• Queen Elizabeth II cancels trip over health concerns: The 95-year-old British monarch has cancelled a visit to Northern Ireland after she was advised by her doctors to rest for the next few days. Buckingham Palace assured the queen, who attended public events yesterday, was "in good spirits."

• A new name for Facebook? According to a report by The Verge website, Mark Zuckerberg's social media giant is planning on changing the company's name next week, to reflect its focus on building the "metaverse," a virtual reality version of the internet.


"Oil price rise causes earthquake," titles Portuguese daily Jornal I as surging demand coupled with supply shortage have driven oil prices to seven-year highs at more than $80 per barrel.



For the first time women judges have been appointed to Egypt's State Council, one of the country's main judicial bodies. The council's chief judge, Mohammed Hossam el-Din, welcomed the 98 new judges in a celebratory event in Cairo. Since its inception in 1946, the State Council has been exclusively male and until now actively rejected female applicants.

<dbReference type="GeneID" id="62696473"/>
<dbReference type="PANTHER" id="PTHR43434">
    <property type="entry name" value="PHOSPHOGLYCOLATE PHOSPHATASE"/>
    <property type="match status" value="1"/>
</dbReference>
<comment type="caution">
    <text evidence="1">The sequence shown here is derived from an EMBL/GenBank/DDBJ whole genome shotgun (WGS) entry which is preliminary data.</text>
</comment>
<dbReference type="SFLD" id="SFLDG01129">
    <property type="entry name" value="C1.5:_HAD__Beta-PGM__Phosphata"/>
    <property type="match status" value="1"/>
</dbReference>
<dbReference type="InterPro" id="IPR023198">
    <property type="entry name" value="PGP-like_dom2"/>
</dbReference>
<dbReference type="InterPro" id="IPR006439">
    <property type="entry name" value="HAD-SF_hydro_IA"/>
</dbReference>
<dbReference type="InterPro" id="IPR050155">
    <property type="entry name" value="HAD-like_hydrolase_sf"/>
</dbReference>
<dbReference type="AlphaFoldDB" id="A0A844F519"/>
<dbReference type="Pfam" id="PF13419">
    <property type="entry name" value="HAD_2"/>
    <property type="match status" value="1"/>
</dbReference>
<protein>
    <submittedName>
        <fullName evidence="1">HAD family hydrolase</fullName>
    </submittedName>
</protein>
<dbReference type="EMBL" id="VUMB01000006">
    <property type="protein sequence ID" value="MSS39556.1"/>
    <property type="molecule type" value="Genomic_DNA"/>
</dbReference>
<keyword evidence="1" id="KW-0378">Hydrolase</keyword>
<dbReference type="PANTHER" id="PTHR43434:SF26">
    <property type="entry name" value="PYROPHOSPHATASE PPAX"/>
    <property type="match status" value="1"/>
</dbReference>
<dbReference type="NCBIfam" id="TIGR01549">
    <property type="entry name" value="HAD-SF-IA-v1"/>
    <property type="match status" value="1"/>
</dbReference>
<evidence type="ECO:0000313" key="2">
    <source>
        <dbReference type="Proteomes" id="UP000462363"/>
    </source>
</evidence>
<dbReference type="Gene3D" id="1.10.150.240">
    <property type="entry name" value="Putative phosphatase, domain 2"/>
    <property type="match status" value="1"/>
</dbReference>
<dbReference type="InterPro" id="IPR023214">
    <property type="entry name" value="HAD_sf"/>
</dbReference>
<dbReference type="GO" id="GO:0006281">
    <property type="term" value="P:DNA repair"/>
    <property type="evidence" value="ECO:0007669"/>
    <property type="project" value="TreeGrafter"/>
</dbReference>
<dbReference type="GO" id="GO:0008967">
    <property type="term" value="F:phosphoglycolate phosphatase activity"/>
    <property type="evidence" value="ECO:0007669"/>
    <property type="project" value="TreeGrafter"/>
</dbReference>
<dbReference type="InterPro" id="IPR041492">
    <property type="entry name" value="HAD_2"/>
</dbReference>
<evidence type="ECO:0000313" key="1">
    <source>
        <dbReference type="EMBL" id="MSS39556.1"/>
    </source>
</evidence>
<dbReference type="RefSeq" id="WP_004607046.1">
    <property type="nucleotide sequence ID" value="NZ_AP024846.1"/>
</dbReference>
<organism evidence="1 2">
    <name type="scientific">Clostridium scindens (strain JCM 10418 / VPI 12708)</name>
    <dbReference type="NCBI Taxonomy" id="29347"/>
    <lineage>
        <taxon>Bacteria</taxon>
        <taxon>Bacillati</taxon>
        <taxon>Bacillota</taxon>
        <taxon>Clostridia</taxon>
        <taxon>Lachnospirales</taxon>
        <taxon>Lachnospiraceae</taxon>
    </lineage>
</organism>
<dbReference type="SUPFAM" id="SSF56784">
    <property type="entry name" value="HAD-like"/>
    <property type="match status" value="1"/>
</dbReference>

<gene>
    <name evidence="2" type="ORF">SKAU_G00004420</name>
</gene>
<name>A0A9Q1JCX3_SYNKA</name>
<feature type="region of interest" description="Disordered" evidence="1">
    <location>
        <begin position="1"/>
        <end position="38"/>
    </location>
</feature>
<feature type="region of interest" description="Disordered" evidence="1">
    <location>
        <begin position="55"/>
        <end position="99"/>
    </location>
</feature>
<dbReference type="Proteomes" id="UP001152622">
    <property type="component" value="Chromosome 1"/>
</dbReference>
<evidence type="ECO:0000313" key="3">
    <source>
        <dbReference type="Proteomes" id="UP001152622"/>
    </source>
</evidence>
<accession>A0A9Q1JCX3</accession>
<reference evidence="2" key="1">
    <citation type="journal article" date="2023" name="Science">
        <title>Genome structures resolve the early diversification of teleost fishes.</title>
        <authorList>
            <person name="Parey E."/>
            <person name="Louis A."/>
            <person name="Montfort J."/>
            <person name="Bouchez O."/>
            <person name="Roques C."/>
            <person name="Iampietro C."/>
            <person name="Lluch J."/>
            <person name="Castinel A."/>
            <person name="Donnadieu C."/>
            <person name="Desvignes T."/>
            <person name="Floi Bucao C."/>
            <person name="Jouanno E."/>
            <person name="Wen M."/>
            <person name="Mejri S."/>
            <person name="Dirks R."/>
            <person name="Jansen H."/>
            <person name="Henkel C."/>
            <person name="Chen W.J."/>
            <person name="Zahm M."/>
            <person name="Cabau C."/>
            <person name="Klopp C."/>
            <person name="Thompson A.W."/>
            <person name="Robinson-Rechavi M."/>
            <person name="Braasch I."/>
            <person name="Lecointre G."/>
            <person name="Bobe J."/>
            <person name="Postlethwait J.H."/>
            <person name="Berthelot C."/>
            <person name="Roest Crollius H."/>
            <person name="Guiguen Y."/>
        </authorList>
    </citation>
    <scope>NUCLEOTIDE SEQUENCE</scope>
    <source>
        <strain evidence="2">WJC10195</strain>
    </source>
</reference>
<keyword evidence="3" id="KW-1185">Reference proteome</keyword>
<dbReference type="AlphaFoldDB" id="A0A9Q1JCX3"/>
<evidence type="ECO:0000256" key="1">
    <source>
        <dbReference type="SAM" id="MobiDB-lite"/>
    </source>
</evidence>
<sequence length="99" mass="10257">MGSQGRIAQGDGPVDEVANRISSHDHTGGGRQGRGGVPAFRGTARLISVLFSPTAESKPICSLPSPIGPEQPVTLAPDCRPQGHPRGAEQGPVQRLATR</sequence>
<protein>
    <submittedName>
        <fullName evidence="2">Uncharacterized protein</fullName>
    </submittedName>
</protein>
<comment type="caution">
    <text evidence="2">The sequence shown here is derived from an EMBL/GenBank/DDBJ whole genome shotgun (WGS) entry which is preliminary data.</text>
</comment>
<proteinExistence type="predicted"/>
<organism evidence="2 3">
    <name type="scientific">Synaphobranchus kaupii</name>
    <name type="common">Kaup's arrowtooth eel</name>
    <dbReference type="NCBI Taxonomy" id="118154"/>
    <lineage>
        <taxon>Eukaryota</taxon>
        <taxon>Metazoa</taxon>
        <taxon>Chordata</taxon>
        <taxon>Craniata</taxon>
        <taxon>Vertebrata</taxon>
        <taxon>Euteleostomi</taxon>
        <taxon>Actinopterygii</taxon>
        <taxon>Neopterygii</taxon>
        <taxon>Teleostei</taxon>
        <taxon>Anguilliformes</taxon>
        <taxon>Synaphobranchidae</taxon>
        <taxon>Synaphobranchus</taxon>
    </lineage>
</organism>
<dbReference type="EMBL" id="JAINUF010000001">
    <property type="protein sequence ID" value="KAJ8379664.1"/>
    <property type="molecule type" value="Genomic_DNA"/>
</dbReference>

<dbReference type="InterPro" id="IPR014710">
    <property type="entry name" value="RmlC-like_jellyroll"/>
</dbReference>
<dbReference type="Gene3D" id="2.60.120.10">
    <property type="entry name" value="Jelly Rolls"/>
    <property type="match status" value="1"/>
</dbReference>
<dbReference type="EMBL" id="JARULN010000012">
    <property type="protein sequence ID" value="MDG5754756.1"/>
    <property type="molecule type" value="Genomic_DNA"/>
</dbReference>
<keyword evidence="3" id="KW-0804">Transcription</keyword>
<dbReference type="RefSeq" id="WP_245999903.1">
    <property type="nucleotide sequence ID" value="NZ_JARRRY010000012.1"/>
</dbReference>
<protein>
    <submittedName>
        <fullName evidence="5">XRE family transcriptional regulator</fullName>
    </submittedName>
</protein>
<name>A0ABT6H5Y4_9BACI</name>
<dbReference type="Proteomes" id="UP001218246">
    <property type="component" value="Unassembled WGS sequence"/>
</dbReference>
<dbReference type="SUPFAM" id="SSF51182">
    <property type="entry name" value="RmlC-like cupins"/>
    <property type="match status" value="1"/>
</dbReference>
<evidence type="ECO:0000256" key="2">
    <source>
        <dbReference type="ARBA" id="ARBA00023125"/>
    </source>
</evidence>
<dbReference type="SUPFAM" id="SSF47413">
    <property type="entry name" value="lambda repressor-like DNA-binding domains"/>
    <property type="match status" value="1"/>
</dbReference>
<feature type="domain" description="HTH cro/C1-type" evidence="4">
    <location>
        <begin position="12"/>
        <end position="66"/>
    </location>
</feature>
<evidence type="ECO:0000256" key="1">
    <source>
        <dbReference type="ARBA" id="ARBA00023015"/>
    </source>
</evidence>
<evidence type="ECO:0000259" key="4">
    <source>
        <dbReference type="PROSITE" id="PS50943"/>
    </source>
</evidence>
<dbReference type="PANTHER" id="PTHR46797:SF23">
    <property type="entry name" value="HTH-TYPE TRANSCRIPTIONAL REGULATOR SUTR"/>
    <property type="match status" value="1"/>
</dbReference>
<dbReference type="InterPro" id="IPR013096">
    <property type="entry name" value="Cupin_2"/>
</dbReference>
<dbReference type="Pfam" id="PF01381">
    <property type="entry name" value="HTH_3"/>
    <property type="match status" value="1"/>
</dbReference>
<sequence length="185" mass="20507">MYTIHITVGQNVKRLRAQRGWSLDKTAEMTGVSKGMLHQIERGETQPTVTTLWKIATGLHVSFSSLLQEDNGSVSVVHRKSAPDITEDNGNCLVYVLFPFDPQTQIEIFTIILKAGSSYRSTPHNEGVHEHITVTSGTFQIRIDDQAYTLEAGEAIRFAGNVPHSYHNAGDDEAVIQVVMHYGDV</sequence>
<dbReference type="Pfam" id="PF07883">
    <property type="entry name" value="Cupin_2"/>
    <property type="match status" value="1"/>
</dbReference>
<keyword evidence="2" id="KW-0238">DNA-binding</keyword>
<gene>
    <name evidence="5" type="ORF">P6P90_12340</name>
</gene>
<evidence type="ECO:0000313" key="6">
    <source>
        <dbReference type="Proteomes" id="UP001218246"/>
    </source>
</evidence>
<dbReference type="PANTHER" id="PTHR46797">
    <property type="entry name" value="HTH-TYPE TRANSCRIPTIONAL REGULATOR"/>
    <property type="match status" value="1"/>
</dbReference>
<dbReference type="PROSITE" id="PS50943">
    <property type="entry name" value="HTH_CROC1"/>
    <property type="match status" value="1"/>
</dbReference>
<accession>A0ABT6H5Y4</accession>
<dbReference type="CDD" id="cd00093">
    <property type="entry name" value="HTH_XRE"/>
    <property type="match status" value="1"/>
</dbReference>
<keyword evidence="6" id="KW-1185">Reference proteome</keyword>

Spanish civil war town now a paranormal attraction

Ghosts from Spain's murderous 1930s civil war are said to roam the ruins of Belchite outside Zaragoza. Tourists are intrigued and can book a special visit to the town, reports Paco Rodríguez in Madrid-based daily La Razon.

🏚️ Between August 24 and September 6, 1937, during the Spanish Civil War, more than 5,000 people died in 14 days of intense fighting in Belchite in north-eastern Spain, and the town was flattened. The fighting began on the outskirts and ended in house-to-house fighting. Almost half the town's 3,100 residents died in the struggle. The war annihilated centuries of village history. The town was never rebuilt, though a Pueblo Nuevo (or new town) was built by the old one.